Cover Story: ENTERTAINMENT PUBLISHING
TURNING DISCOUNT COUPONS INTO HEAPS OF DOLLARS
Good times or bad, people always want to squirrel away a few extra bucks. Hardly an earth-shattering observation, you say. Yet that philosophy has helped Entertainment Publishing Corp. evolve from an idea sketched on a kitchen table to an $85 million coupon-book business.
Entertainment is America's largest publisher of discount-coupon books, which offer up to 50% off list price on a broad range of leisure pursuits such as dining and sporting events. Most coupons are marketed through a network of 65,000 charities, corporations, and schools, where they help raise about $20 million in charitable income annually.
The publishing house's success comes from the dovetailing of different interests. Here's how it works: Entertainment recruits merchants to sell their wares and services in its coupon books. Merchants whose products are featured in the guides gladly offer a break on the price in exchange for the extra business that the books typically generate. Meanwhile, charities and other organizations sell the guides for $25 to $35 each and get a 20% commission on all coupon-book sales. At the same time, they save Entertainment the overhead of setting up a vast distribution network. Entertainment, of course, pockets the other 80% of the coupon-book sales, less printing and other costs. Hughes L. Potiker, Entertainment's president and chairman, started the business with his wife, Sheila, back in 1962. The attorney thought it would be a nice sideline to generate a little extra income. But from its modest start in the Detroit area, the Troy (Mich.) company has blossomed into an international operation with 600 employees in 125 cities. Last year, earnings doubled, to $9 million on $85.5 million in sales. Says Potiker: "We've surpassed even our own expectations."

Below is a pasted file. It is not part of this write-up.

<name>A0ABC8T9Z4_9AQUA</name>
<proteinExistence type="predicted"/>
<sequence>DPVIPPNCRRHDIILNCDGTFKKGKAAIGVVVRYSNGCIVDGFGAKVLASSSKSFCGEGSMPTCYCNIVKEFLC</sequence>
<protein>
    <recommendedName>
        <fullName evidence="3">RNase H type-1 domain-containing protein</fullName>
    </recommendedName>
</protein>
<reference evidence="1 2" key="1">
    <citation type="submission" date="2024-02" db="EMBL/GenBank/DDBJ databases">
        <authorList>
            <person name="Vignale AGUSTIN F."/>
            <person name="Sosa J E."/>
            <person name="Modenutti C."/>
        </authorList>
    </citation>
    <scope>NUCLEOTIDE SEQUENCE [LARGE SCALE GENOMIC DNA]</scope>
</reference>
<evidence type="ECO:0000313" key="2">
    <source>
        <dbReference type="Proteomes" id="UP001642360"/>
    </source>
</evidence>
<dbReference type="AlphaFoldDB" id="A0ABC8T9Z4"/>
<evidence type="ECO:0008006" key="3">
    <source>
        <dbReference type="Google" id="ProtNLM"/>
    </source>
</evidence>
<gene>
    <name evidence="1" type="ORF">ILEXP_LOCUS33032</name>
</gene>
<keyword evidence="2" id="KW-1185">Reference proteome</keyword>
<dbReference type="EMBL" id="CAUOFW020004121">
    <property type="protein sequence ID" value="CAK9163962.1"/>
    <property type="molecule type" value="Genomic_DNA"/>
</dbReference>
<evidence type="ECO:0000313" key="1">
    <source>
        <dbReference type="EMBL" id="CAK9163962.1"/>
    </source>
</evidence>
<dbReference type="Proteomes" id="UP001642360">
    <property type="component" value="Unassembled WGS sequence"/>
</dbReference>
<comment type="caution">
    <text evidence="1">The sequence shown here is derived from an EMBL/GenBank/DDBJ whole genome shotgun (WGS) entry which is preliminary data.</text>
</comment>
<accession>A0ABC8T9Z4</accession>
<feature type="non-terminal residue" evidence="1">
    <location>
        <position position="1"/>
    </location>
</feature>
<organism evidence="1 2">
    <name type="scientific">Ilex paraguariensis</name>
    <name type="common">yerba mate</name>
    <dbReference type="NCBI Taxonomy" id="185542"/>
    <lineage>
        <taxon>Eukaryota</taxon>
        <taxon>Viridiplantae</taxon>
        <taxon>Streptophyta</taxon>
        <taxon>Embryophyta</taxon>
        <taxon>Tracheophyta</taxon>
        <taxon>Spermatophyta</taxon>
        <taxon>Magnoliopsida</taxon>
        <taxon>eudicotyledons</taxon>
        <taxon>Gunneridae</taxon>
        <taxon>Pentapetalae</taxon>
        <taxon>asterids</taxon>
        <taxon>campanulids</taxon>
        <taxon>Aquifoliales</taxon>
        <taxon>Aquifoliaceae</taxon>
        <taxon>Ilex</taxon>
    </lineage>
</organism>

BOOKS OF PERKS. To fuel this growth, the Potikers--Sheila is executive vice-president and corporate secretary--have been expanding. Since 1970, they have added an average of six new markets a year, ranging from the U. S. to Canada and Europe. In addition, the company also publishes custom-designed coupon books for such corporations as Amoco Corp. and Exxon Corp., which offer them as employee perks. Entertainment also publishes several travel-related discount books. According to a 1990 survey, the average customer is 47, married, and has a median household income of $54,430.
The industry does have its critics. Consumer advocates question whether charities receive a sufficient payback for selling products such as discount books. But so far, few seem to be complaining about Entertainment. Almost 80% of the groups that sell its books each year come back for more. William Blair & Co. expects the company to generate 16% compounded annual earnings growth over the next three years. And such sweet returns can hardly be discounted.Noreen Seebacher in Troy, Mich.